pu·​ni·​tive | \ ˈpyü-nə-tiv \

Definition of punitive

: inflicting, involving, or aiming at punishment severe punitive measures

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Other Words from punitive

punitively adverb
punitiveness noun

Punitive and the Law

Punitive is an important word in the law. When you sue a person or company for having wronged you in some way, you normally ask for something of value equal to what you were deprived of by the other party. But when the defendant has done something particularly bad, you may also ask for punitive damages, money over and above the actual cost of the harm done, intended to teach the defendant a lesson. Punitive damages are fairly rare, but when they're actually granted they may be as much as four times the size of the basic damages.

Examples of punitive in a Sentence

The federal government will take punitive action against the company that polluted the river. Lobbyists complain that the bill would impose punitive taxes on the industry.

Recent Examples on the Web

The federal government, however, does not determine how districts recover debts from families, and some districts use punitive measures to settle students’ meal accounts. Nadra Nittle, Vox, "How states and crowdfunding are tackling the growing problem of student lunch debt," 27 Dec. 2018 If that claim has merit, the union could file a charge with the National Labor Relations Board, the NLRB, which could take punitive measures against Mic, including forcing the media company back to the bargaining table with the union. Shirin Ghaffary, Recode, "As digital media companies brace for change, unions try to cushion the blow," 26 Dec. 2018 Relying on positive parenting instead of punitive measures, authoritative parents earn the respect of their children by modeling healthy relationships and problem-solving strategies. Marisa Lascala, Good Housekeeping, "What Is Authoritative Parenting? Experts Say It's the Best of All Worlds," 16 Nov. 2018 Even if the two sides manage to put punitive tariffs in abeyance, harder to resolve will be many of the Chinese trade practices the U.S. says are unfair, including the coercive transfer of technology. Trefor Moss, WSJ, "Boeing Flies Close to Trade Tussle With New Facility in China," 15 Dec. 2018 The brokers said more NITC ships could be used as other tanker operators stay clear of Iran, fearing punitive action by Washington. Costas Paris, WSJ, "Tanker Owners Cash In on Iran Sanctions and Trade Tensions," 12 Nov. 2018 Pence declined to discuss what punitive action the U.S. might take in response to the death of the Washington Post columnist and critic of the Saudi kingdom, who died Oct. 2 at the Saudi Consulate in Istanbul. Deb Riechmann, The Seattle Times, "VP Pence: Khashoggi’s death will not go without US response," 23 Oct. 2018 Luh is reportedly seeking $6 million dollars in damages — $1 million in compensatory, $5 million in punitive — in her lawsuit, according to the News Sentinel. Fox News, "Delta passenger sues airline, claims crew didn't detain passenger who sexually assaulted her on flight," 28 Sep. 2018 Still, over the past decade, policymakers have started to sour on punitive discipline. Katherine Reynolds Lewis, The Atlantic, "One Ohio School’s Quest to Rethink Bad Behavior," 8 May 2018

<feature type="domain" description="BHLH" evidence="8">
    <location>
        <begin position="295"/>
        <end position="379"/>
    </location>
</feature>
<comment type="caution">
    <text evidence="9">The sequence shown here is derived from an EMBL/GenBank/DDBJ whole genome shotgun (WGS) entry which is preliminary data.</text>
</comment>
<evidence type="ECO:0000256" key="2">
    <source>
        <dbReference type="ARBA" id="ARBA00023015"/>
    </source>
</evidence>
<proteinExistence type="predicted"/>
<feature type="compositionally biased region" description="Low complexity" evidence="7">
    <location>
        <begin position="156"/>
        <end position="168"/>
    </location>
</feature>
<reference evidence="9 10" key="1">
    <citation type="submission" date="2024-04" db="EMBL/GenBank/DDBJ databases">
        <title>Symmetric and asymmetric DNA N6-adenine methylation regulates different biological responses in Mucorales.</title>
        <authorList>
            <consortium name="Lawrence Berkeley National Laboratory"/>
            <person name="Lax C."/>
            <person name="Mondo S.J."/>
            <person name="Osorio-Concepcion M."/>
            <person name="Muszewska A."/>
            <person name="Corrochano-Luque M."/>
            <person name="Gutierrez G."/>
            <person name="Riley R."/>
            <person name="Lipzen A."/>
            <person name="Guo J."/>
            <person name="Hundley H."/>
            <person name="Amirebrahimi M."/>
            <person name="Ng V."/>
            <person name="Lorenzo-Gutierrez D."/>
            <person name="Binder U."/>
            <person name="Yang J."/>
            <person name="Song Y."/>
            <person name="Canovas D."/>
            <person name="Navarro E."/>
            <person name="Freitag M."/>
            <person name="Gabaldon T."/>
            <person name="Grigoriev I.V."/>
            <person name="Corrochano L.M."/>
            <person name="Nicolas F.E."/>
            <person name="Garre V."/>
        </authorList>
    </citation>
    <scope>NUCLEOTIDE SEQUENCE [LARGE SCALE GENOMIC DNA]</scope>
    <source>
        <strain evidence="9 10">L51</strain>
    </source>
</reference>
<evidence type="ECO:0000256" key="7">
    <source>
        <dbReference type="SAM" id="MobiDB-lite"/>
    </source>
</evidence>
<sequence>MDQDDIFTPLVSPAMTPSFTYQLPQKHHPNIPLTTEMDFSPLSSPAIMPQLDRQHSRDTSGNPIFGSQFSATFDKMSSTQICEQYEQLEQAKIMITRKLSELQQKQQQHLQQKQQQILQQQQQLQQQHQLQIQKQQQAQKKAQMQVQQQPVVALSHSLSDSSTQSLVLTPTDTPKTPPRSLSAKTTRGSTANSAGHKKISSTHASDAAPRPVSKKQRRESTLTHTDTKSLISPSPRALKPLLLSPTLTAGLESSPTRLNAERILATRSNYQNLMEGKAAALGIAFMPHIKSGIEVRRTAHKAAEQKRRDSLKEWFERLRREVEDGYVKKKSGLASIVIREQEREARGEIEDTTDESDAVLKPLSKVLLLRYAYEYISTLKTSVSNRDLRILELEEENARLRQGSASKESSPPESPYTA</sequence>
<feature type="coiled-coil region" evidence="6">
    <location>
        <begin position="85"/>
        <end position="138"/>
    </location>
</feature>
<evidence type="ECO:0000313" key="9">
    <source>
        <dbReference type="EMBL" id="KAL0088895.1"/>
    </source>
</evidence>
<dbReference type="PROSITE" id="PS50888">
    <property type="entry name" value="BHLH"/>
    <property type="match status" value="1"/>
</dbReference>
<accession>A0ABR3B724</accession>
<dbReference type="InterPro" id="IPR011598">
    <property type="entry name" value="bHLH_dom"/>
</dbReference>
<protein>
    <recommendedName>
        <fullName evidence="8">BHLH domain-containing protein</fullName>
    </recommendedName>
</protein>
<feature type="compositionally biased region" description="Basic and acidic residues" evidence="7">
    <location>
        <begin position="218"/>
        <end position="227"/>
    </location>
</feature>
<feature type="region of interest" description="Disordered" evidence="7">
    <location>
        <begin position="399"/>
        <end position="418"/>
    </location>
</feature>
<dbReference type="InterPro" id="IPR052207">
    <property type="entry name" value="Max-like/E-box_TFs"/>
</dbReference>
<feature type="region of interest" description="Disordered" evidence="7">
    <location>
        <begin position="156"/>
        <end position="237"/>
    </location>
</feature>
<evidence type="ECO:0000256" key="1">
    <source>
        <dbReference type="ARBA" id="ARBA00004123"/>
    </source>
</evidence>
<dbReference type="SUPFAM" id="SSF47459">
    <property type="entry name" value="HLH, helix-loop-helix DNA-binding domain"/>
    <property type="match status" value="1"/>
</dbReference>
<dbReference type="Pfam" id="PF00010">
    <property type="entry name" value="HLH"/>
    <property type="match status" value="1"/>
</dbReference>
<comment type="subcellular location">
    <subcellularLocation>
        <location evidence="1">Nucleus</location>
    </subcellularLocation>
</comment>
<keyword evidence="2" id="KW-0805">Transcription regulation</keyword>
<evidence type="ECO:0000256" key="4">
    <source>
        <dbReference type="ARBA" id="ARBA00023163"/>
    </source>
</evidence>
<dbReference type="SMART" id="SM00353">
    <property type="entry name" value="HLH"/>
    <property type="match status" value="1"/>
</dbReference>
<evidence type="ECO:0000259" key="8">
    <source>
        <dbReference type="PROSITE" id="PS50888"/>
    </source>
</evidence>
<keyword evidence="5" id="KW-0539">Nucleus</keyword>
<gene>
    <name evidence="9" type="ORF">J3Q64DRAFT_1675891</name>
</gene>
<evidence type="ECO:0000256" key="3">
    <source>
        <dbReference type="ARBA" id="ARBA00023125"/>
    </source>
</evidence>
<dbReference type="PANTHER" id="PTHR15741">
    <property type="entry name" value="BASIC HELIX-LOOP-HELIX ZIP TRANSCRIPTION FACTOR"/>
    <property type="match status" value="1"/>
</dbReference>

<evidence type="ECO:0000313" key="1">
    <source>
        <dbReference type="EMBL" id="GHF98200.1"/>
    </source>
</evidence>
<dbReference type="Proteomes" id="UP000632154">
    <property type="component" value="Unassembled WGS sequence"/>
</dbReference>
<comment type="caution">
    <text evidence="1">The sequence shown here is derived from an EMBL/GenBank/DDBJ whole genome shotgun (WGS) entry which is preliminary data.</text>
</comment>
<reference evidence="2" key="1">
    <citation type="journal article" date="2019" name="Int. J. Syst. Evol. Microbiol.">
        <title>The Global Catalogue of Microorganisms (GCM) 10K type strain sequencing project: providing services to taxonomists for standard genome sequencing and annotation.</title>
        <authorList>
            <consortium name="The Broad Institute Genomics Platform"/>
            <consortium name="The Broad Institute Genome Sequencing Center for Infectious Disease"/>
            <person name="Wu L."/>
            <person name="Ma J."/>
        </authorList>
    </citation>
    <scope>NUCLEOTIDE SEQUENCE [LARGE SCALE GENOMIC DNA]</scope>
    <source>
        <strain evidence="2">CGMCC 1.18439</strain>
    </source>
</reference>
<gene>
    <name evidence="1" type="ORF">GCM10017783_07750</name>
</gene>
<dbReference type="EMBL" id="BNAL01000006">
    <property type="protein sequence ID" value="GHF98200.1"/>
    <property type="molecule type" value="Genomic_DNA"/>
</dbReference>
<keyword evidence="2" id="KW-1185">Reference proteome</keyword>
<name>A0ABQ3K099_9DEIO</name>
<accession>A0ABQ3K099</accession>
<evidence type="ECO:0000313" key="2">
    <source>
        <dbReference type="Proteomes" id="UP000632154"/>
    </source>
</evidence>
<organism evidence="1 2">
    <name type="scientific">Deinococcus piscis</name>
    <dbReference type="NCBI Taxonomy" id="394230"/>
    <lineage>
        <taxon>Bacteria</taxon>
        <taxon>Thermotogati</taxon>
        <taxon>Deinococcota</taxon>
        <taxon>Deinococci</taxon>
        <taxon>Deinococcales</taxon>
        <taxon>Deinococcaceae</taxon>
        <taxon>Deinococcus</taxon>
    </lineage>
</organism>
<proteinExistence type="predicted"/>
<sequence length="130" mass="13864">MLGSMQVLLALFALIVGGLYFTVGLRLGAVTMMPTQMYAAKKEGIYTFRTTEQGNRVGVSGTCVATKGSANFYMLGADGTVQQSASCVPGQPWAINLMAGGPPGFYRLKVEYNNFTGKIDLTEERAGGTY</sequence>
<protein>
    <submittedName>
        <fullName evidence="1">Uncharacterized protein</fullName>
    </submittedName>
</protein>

These example sentences are selected automatically from various online news sources to reflect current usage of the word 'punitive.' Views expressed in the examples do not represent the opinion of Merriam-Webster or its editors. Send us feedback.

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First Known Use of punitive

1593, in the meaning defined above

History and Etymology for punitive

French punitif, from Medieval Latin punitivus, from Latin punitus, past participle of punire

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Statistics for punitive

Last Updated

2 Jan 2019

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Time Traveler for punitive

The first known use of punitive was in 1593

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English Language Learners Definition of punitive

: intended to punish someone or something

: extremely or unfairly severe or high


pu·​ni·​tive | \ ˈpyü-nə-tiv \

Legal Definition of punitive

: inflicting, involving, or aiming at punishment

Other Words from punitive

punitively adverb
punitiveness noun

Keep scrolling for more

More from Merriam-Webster on punitive

Rhyming Dictionary: Words that rhyme with punitive

Thesaurus: All synonyms and antonyms for punitive

Spanish Central: Translation of punitive

Nglish: Translation of punitive for Spanish Speakers

Britannica English: Translation of punitive for Arabic Speakers

Comments on punitive

What made you want to look up punitive? Please tell us where you read or heard it (including the quote, if possible).


to gather or build up little by little

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